The wind whips the long, dry stalks as a lone figure cuts through them, headed for an abandoned playground. Harry begins the movie a loner, the guilt of Cedric’s death from the end of the last movie weighs on him.
This is where I started perking up because I was most interested in seeing how the kind of broody dickhead Harry from the books was going to translate. I’m happy to say that Yates captures his torment, his feeling of isolation and his fear of losing those closest to him without making me dislike the character, which Rowling came very close to making me do in the fifth book.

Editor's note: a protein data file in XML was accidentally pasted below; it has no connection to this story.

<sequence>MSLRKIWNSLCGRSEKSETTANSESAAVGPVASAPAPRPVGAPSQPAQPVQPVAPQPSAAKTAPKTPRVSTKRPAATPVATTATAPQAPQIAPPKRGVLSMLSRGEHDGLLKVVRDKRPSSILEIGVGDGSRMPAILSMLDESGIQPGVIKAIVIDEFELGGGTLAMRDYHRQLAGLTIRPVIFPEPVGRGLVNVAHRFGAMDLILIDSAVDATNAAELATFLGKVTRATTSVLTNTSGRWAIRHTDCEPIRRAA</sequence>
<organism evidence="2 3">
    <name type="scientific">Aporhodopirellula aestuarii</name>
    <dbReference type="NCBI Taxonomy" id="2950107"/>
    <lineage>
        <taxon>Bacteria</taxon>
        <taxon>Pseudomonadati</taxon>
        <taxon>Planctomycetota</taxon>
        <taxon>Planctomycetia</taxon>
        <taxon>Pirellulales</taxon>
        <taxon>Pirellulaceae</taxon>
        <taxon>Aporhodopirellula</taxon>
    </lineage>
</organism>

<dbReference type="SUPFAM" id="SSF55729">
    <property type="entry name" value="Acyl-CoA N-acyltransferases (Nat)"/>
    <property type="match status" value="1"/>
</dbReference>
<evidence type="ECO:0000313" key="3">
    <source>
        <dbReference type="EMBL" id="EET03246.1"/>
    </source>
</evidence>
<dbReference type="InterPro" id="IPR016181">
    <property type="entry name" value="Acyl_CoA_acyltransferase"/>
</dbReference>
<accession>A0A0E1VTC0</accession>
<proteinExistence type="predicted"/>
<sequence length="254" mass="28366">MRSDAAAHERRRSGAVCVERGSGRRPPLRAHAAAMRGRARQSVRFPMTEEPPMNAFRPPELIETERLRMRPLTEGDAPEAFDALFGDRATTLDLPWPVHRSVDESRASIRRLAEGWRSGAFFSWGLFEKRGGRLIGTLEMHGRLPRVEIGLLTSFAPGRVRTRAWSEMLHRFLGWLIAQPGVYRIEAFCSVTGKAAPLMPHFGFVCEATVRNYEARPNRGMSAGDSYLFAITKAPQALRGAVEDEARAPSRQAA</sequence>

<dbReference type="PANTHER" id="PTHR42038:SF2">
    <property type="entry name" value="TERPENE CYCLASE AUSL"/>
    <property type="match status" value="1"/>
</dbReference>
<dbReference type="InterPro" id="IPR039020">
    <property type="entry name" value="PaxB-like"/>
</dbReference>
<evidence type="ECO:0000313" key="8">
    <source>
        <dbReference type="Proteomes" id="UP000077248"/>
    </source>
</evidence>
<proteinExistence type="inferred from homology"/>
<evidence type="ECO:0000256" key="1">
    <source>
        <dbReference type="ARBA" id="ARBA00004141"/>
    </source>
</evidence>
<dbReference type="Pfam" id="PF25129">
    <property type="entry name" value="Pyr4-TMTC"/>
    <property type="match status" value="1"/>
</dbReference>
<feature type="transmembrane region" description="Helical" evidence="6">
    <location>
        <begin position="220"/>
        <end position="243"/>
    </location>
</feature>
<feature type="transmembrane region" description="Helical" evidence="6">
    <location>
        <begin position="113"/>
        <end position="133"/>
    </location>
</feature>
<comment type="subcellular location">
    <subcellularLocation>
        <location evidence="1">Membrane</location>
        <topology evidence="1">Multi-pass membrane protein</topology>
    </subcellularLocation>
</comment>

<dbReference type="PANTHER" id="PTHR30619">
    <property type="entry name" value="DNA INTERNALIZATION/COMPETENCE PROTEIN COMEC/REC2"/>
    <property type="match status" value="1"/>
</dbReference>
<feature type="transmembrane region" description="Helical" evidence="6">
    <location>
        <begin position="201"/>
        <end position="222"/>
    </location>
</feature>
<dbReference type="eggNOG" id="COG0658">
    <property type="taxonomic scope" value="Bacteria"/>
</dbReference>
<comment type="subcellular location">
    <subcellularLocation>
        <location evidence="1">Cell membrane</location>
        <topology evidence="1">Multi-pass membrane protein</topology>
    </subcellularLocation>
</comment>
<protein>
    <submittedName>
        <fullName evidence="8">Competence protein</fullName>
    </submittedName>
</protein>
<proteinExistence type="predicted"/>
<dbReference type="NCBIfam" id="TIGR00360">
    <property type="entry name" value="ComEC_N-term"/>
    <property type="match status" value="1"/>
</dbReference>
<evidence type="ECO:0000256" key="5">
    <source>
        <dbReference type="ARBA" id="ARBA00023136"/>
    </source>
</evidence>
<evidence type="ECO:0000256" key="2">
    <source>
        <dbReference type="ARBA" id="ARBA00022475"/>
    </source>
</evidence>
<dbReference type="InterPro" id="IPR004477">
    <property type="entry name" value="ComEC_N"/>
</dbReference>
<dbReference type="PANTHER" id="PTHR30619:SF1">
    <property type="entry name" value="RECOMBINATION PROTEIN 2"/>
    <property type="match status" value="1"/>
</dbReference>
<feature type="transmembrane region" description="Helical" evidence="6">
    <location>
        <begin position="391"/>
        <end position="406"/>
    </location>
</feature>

For the first 5 minutes of the movie, we’re treated to a completely non-magical world, so when the Dementors pop up, there is a real feeling of invasion. These things shouldn’t be here and since they bring cold and dark with them, it makes the perfect transition to the magic world again.
Another thing that Yates brought to the movie was a sense of naturalism with all the main leads. Emma Watson is beautiful, of course, and this time she doesn’t talk with her eye-brows. When she’s with Ron and Harry, they feel like genuine mates.
Read rest of (long) review here, http://www.aintitcool.com/node/33251